Ensign enters medical fray


WASHINGTON -- Saying that politics is overtaking medicine in the handling of the hepatitis health scare, Sen. John Ensign said Friday he has asked Gov. Jim Gibbons to consider alternatives to forcing three doctors off the state Board of Medical Examiners.

Ensign said he has suggested that Gibbons look into appointing an interim medical committee to handle matters involving the Endoscopy Clinic of Southern Nevada and its majority owner, Dr. Dipak Desai.

The governor's demand that three doctors with professional and personal ties to Desai quit the board has sparked a new controversy, separate from the findings that at least seven cases of hepatitis C were linked to unsanitary procedures at Desai-operated clinics.

Three doctors -- Daniel McBride, Sohail Anjum and Javaid Anwar -- have said they will recuse themselves from matters involving Desai and the clinics. Gibbons said a recusal was not enough.

McBride has said he will not step down. Gibbons has said he would take legal action to remove the board members if they don't quit voluntarily.

Sen. Harry Reid, D-Nev., this week said that he disagreed with Gibbons and that recusals should be sufficient. Ensign, a Republican, said he is personal friends with McBride and confirmed he also has urged the doctor not to step off the nine-member board.

In a telephone interview, Ensign called for a time out.

"Unfortunately it has gotten to the realm of politics instead of medicine," he said. "Everybody is looking to point fingers and blame. The bottom line is some people did some bad things and that is just it.

"It is completely unacceptable to do what these folks were doing and it needs to be corrected, but all the political grandstanding that all the various people are doing are not helping matters at all," he said.

Ensign would not say specifically who he believed was grandstanding. He did reserve criticism for "trial lawyers who are foaming at the mouth over how much money they can make" from the crisis.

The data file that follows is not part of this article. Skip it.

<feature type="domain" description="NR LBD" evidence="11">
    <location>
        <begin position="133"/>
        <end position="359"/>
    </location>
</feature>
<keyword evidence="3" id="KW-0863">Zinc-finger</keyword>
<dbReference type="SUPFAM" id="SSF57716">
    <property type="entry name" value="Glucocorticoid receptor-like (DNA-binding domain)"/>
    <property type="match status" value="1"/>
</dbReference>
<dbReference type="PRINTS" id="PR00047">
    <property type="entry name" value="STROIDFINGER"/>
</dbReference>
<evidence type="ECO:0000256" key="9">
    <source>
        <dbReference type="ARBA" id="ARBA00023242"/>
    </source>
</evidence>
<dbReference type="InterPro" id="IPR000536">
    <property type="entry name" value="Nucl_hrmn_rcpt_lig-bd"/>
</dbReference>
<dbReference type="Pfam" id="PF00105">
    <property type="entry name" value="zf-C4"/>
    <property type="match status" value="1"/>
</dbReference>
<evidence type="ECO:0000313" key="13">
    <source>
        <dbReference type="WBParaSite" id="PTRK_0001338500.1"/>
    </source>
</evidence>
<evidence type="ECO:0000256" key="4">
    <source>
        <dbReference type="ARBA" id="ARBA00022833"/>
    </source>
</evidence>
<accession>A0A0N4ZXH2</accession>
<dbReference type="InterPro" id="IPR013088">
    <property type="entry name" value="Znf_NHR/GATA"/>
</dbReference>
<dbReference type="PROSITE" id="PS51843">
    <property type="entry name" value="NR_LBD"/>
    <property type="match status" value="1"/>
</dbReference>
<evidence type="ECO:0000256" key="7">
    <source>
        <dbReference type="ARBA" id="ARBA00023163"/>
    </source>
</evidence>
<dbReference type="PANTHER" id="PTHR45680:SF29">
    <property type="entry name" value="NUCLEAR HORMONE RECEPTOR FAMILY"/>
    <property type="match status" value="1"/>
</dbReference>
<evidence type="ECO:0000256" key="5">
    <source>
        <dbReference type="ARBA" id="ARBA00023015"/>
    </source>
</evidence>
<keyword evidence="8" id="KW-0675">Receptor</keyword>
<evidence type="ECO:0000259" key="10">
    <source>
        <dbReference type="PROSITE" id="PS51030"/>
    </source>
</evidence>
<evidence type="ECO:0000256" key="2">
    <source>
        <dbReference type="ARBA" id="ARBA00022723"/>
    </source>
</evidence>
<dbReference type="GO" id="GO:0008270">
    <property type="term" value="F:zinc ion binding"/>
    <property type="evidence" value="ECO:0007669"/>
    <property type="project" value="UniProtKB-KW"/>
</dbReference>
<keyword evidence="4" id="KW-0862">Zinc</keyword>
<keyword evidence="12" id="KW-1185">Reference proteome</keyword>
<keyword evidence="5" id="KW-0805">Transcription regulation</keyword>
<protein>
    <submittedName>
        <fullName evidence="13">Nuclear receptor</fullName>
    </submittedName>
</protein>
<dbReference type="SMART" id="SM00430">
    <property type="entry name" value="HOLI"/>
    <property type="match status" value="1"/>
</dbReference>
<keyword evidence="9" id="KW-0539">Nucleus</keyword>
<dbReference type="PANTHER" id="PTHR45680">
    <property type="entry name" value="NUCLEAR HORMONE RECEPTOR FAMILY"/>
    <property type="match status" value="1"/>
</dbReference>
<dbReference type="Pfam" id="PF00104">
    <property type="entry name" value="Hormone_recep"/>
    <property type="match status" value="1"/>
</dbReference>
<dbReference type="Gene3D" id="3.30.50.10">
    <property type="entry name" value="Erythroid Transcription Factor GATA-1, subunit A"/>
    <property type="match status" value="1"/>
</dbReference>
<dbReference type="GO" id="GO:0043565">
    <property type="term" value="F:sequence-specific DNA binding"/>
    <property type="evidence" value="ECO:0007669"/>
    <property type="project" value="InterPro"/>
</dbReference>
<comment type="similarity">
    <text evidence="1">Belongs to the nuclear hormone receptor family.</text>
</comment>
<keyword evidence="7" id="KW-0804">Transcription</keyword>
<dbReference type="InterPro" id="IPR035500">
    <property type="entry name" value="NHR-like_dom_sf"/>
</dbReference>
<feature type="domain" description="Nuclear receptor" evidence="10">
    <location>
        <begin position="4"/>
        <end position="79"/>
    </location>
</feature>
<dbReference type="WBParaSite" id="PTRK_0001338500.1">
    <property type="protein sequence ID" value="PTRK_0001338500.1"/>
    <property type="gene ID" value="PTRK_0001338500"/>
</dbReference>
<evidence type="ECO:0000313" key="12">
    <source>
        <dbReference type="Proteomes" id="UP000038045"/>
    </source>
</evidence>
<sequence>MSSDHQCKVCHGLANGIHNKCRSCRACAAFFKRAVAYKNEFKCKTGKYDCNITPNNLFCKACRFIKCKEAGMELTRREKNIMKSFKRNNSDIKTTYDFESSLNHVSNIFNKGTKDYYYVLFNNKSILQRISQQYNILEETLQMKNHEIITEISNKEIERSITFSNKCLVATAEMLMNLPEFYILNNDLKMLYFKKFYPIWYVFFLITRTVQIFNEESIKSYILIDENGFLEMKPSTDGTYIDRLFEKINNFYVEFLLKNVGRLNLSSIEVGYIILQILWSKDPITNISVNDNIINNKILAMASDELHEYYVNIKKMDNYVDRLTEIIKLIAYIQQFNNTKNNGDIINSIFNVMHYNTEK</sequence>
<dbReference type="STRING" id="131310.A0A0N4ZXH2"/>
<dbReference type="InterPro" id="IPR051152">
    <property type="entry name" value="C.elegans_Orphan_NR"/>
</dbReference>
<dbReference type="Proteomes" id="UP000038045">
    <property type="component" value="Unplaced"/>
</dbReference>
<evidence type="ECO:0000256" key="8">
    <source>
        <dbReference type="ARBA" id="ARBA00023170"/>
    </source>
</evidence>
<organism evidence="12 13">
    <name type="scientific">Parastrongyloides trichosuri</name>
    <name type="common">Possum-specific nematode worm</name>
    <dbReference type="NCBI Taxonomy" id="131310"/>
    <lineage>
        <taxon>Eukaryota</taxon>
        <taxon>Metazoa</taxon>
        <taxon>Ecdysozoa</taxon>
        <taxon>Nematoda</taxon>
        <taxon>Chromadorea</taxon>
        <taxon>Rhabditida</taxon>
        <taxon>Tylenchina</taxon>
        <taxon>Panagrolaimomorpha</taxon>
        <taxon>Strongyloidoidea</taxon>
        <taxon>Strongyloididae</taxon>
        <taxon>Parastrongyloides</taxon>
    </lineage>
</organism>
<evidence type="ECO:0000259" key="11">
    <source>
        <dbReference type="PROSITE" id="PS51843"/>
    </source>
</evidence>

Although he disagreed with Gibbons' call for the three board members to quit, Ensign said he would not criticize the governor, saying Gibbons "has to do what he thinks is right."

Ensign said he spoke with the governor on Tuesday. Gibbons told him he did not think he was doing anything that would hurt the reputations of the board members, but Ensign said their removal would fuel "the public perception that these people have done something wrong."

"I think recusals were the right thing to do," Ensign said.

Despite Ensign's call, Gibbons "has not backed off his position he would like the resignations of Dr. McBride and the other two doctors, with all respect to Senator Ensign," his spokesman, Ben Kieckhefer, said Friday.

"It is the responsibility of this board to ensure the public can trust it to make important decisions necessary about the state of health care in Nevada," Kieckhefer said.

Ensign said he did not know Anjum and Anwar, but he said McBride "is one of the most honest, decent people I know. There is no question in my mind. I know him extremely well, and he is one of the most ethical people I have met."

Ensign also defended McBride's membership on the medical board and a malpractice investigations subcommittee at the same time he was chairman of a malpractice insurance company that covers 1,500 doctors in the state. The company vigorously fights paying out medical claims by former patients of doctors.

McBride notified colleagues he was resigning from the chairmanship of the Nevada Mutual Insurance Co., as of Wednesday, as a newspaper story on the matter was being prepared and his role was drawing criticism from Nevada legislators and others.

Ensign said McBride's position with the insurance firm "on the surface looks bad" but was "fully disclosed," and Ensign maintained that it did not put McBride in a conflict.

"I think this whole thing has been blown out of proportion," Ensign said. "People are looking for a scapegoat."

Medical board member Jean Stoess said Friday, however, that she never knew about McBride's relationship with the malpractice insurance company and that she does "not think it was common knowledge." She also said McBride did the right thing in stepping down from his post as the company's chairman.

Ensign, a veterinarian by training, further said that roughing up medical board members would discourage others from service.

"There is a big problem with public service today and this just makes it worse," he said. Serving on state boards "is a pain in the rear end. You lose money and it costs you professionally, but they do it because they care about their profession.

"Why would you want to subject yourself to that kind of risk?"

Review-Journal writer Paul Harasim contributed to this report. Contact Stephens Washington Bureau Chief Steve Tetreault at stetreault@stephensmedia.com or (202) 783-1760.

 

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